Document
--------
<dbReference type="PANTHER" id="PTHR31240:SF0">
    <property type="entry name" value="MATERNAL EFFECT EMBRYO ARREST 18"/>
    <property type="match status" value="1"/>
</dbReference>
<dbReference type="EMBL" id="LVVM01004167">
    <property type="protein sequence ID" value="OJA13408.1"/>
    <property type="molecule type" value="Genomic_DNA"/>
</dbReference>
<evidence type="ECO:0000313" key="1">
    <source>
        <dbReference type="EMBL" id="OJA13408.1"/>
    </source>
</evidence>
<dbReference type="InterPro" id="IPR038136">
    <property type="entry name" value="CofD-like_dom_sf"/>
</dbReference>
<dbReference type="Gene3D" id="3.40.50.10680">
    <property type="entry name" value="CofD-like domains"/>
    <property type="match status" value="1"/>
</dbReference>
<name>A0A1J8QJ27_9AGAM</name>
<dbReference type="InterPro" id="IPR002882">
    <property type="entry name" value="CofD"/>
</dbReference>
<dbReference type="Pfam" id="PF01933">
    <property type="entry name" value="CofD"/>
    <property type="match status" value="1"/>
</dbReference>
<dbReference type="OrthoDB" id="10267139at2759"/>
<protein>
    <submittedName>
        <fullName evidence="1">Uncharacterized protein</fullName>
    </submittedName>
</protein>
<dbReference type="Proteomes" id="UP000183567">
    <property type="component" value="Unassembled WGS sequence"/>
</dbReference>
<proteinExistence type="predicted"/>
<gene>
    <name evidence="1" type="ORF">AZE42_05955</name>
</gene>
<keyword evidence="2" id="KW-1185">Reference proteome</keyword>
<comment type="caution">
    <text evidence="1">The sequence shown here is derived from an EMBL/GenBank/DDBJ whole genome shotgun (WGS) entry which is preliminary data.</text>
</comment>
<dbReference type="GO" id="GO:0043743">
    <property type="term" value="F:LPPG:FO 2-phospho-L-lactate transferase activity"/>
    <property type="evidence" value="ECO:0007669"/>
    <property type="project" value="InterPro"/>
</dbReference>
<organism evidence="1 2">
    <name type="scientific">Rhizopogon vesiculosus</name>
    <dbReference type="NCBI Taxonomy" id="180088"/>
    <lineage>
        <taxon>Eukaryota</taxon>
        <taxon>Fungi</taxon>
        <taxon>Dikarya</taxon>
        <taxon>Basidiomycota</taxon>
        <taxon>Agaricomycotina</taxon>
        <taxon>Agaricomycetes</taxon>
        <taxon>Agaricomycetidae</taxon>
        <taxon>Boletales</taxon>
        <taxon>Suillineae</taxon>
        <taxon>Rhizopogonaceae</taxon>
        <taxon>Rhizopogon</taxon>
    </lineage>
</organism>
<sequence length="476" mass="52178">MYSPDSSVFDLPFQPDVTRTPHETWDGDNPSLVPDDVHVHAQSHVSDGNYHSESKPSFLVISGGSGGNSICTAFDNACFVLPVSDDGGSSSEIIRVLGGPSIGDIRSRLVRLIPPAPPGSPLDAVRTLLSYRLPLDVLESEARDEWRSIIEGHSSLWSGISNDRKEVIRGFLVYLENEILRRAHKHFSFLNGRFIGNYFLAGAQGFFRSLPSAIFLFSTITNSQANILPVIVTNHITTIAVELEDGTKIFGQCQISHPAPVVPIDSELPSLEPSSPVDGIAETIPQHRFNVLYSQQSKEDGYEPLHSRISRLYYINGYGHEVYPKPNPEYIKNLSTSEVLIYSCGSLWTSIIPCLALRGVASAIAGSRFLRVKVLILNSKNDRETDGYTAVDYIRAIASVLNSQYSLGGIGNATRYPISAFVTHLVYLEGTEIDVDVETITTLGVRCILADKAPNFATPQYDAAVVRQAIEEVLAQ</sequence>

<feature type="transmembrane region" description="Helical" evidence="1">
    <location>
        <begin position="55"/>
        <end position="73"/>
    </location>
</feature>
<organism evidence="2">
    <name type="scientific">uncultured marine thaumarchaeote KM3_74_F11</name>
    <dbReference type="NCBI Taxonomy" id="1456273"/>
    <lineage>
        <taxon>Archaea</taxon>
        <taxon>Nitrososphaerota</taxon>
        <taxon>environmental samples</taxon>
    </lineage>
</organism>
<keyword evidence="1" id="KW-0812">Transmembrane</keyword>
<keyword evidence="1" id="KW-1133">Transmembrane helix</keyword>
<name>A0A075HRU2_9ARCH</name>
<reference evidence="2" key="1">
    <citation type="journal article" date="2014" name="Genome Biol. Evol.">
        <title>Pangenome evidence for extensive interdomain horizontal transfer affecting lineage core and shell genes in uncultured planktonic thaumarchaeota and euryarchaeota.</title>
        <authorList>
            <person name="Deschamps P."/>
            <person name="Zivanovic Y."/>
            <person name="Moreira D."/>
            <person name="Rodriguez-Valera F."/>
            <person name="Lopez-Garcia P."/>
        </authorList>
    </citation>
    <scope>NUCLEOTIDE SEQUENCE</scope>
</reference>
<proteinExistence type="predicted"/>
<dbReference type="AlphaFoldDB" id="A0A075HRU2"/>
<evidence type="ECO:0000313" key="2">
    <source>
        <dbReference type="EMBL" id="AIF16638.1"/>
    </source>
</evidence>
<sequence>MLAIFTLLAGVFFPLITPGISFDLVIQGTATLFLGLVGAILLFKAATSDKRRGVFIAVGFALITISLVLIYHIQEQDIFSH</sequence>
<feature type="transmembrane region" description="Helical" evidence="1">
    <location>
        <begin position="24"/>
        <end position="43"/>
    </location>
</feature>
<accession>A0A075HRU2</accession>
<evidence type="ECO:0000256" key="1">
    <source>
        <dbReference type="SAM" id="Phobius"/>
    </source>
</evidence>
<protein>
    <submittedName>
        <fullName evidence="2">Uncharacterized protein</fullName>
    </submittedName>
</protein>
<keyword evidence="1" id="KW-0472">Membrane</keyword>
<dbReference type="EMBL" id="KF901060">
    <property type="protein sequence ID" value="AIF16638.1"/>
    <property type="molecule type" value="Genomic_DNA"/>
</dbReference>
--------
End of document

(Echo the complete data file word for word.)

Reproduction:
<dbReference type="PANTHER" id="PTHR31240:SF0">
    <property type="entry name" value="MATERNAL EFFECT EMBRYO ARREST 18"/>
    <property type="match status" value="1"/>
</dbReference>
<dbReference type="EMBL" id="LVVM01004167">
    <property type="protein sequence ID" value="OJA13408.1"/>
    <property type="molecule type" value="Genomic_DNA"/>
</dbReference>
<evidence type="ECO:0000313" key="1">
    <source>
        <dbReference type="EMBL" id="OJA13408.1"/>
    </source>
</evidence>
<dbReference type="InterPro" id="IPR038136">
    <property type="entry name" value="CofD-like_dom_sf"/>
</dbReference>
<dbReference type="Gene3D" id="3.40.50.10680">
    <property type="entry name" value="CofD-like domains"/>
    <property type="match status" value="1"/>
</dbReference>
<name>A0A1J8QJ27_9AGAM</name>
<dbReference type="InterPro" id="IPR002882">
    <property type="entry name" value="CofD"/>
</dbReference>
<dbReference type="Pfam" id="PF01933">
    <property type="entry name" value="CofD"/>
    <property type="match status" value="1"/>
</dbReference>
<dbReference type="OrthoDB" id="10267139at2759"/>
<protein>
    <submittedName>
        <fullName evidence="1">Uncharacterized protein</fullName>
    </submittedName>
</protein>
<dbReference type="Proteomes" id="UP000183567">
    <property type="component" value="Unassembled WGS sequence"/>
</dbReference>
<proteinExistence type="predicted"/>
<gene>
    <name evidence="1" type="ORF">AZE42_05955</name>
</gene>
<keyword evidence="2" id="KW-1185">Reference proteome</keyword>
<comment type="caution">
    <text evidence="1">The sequence shown here is derived from an EMBL/GenBank/DDBJ whole genome shotgun (WGS) entry which is preliminary data.</text>
</comment>
<dbReference type="GO" id="GO:0043743">
    <property type="term" value="F:LPPG:FO 2-phospho-L-lactate transferase activity"/>
    <property type="evidence" value="ECO:0007669"/>
    <property type="project" value="InterPro"/>
</dbReference>
<organism evidence="1 2">
    <name type="scientific">Rhizopogon vesiculosus</name>
    <dbReference type="NCBI Taxonomy" id="180088"/>
    <lineage>
        <taxon>Eukaryota</taxon>
        <taxon>Fungi</taxon>
        <taxon>Dikarya</taxon>
        <taxon>Basidiomycota</taxon>
        <taxon>Agaricomycotina</taxon>
        <taxon>Agaricomycetes</taxon>
        <taxon>Agaricomycetidae</taxon>
        <taxon>Boletales</taxon>
        <taxon>Suillineae</taxon>
        <taxon>Rhizopogonaceae</taxon>
        <taxon>Rhizopogon</taxon>
    </lineage>
</organism>
<sequence length="476" mass="52178">MYSPDSSVFDLPFQPDVTRTPHETWDGDNPSLVPDDVHVHAQSHVSDGNYHSESKPSFLVISGGSGGNSICTAFDNACFVLPVSDDGGSSSEIIRVLGGPSIGDIRSRLVRLIPPAPPGSPLDAVRTLLSYRLPLDVLESEARDEWRSIIEGHSSLWSGISNDRKEVIRGFLVYLENEILRRAHKHFSFLNGRFIGNYFLAGAQGFFRSLPSAIFLFSTITNSQANILPVIVTNHITTIAVELEDGTKIFGQCQISHPAPVVPIDSELPSLEPSSPVDGIAETIPQHRFNVLYSQQSKEDGYEPLHSRISRLYYINGYGHEVYPKPNPEYIKNLSTSEVLIYSCGSLWTSIIPCLALRGVASAIAGSRFLRVKVLILNSKNDRETDGYTAVDYIRAIASVLNSQYSLGGIGNATRYPISAFVTHLVYLEGTEIDVDVETITTLGVRCILADKAPNFATPQYDAAVVRQAIEEVLAQ</sequence>

<feature type="transmembrane region" description="Helical" evidence="1">
    <location>
        <begin position="55"/>
        <end position="73"/>
    </location>
</feature>
<organism evidence="2">
    <name type="scientific">uncultured marine thaumarchaeote KM3_74_F11</name>
    <dbReference type="NCBI Taxonomy" id="1456273"/>
    <lineage>
        <taxon>Archaea</taxon>
        <taxon>Nitrososphaerota</taxon>
        <taxon>environmental samples</taxon>
    </lineage>
</organism>
<keyword evidence="1" id="KW-0812">Transmembrane</keyword>
<keyword evidence="1" id="KW-1133">Transmembrane helix</keyword>
<name>A0A075HRU2_9ARCH</name>
<reference evidence="2" key="1">
    <citation type="journal article" date="2014" name="Genome Biol. Evol.">
        <title>Pangenome evidence for extensive interdomain horizontal transfer affecting lineage core and shell genes in uncultured planktonic thaumarchaeota and euryarchaeota.</title>
        <authorList>
            <person name="Deschamps P."/>
            <person name="Zivanovic Y."/>
            <person name="Moreira D."/>
            <person name="Rodriguez-Valera F."/>
            <person name="Lopez-Garcia P."/>
        </authorList>
    </citation>
    <scope>NUCLEOTIDE SEQUENCE</scope>
</reference>
<proteinExistence type="predicted"/>
<dbReference type="AlphaFoldDB" id="A0A075HRU2"/>
<evidence type="ECO:0000313" key="2">
    <source>
        <dbReference type="EMBL" id="AIF16638.1"/>
    </source>
</evidence>
<sequence>MLAIFTLLAGVFFPLITPGISFDLVIQGTATLFLGLVGAILLFKAATSDKRRGVFIAVGFALITISLVLIYHIQEQDIFSH</sequence>
<feature type="transmembrane region" description="Helical" evidence="1">
    <location>
        <begin position="24"/>
        <end position="43"/>
    </location>
</feature>
<accession>A0A075HRU2</accession>
<evidence type="ECO:0000256" key="1">
    <source>
        <dbReference type="SAM" id="Phobius"/>
    </source>
</evidence>
<protein>
    <submittedName>
        <fullName evidence="2">Uncharacterized protein</fullName>
    </submittedName>
</protein>
<keyword evidence="1" id="KW-0472">Membrane</keyword>
<dbReference type="EMBL" id="KF901060">
    <property type="protein sequence ID" value="AIF16638.1"/>
    <property type="molecule type" value="Genomic_DNA"/>
</dbReference>